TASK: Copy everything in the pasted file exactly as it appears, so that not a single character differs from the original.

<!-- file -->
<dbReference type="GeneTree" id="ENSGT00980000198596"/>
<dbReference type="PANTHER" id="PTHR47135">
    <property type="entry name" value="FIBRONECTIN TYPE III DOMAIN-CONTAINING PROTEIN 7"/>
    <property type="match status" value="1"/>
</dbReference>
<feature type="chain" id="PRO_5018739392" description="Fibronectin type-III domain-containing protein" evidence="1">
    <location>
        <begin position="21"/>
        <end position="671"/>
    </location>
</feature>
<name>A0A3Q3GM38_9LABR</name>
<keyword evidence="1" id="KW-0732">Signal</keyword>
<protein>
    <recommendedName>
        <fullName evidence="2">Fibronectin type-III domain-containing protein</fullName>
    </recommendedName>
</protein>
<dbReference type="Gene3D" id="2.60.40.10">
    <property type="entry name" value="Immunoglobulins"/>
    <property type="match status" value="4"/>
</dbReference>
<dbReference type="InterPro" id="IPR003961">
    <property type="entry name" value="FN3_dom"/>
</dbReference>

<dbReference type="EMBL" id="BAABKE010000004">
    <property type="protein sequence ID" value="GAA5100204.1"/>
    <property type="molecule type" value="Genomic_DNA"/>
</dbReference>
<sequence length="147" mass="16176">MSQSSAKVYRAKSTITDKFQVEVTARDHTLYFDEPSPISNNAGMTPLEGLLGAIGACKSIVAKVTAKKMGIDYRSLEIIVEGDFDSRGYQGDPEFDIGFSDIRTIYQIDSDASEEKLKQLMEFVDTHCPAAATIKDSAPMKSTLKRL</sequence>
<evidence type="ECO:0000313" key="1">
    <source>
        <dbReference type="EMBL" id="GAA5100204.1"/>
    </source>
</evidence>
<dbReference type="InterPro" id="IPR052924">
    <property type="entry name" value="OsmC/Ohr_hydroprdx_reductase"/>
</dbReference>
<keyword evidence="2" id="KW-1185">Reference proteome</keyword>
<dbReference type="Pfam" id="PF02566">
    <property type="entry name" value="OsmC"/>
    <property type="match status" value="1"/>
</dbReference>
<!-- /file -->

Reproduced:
<dbReference type="GeneTree" id="ENSGT00980000198596"/>
<dbReference type="PANTHER" id="PTHR47135">
    <property type="entry name" value="FIBRONECTIN TYPE III DOMAIN-CONTAINING PROTEIN 7"/>
    <property type="match status" value="1"/>
</dbReference>
<feature type="chain" id="PRO_5018739392" description="Fibronectin type-III domain-containing protein" evidence="1">
    <location>
        <begin position="21"/>
        <end position="671"/>
    </location>
</feature>
<name>A0A3Q3GM38_9LABR</name>
<keyword evidence="1" id="KW-0732">Signal</keyword>
<protein>
    <recommendedName>
        <fullName evidence="2">Fibronectin type-III domain-containing protein</fullName>
    </recommendedName>
</protein>
<dbReference type="Gene3D" id="2.60.40.10">
    <property type="entry name" value="Immunoglobulins"/>
    <property type="match status" value="4"/>
</dbReference>
<dbReference type="InterPro" id="IPR003961">
    <property type="entry name" value="FN3_dom"/>
</dbReference>

<dbReference type="EMBL" id="BAABKE010000004">
    <property type="protein sequence ID" value="GAA5100204.1"/>
    <property type="molecule type" value="Genomic_DNA"/>
</dbReference>
<sequence length="147" mass="16176">MSQSSAKVYRAKSTITDKFQVEVTARDHTLYFDEPSPISNNAGMTPLEGLLGAIGACKSIVAKVTAKKMGIDYRSLEIIVEGDFDSRGYQGDPEFDIGFSDIRTIYQIDSDASEEKLKQLMEFVDTHCPAAATIKDSAPMKSTLKRL</sequence>
<evidence type="ECO:0000313" key="1">
    <source>
        <dbReference type="EMBL" id="GAA5100204.1"/>
    </source>
</evidence>
<dbReference type="InterPro" id="IPR052924">
    <property type="entry name" value="OsmC/Ohr_hydroprdx_reductase"/>
</dbReference>
<keyword evidence="2" id="KW-1185">Reference proteome</keyword>
<dbReference type="Pfam" id="PF02566">
    <property type="entry name" value="OsmC"/>
    <property type="match status" value="1"/>
</dbReference>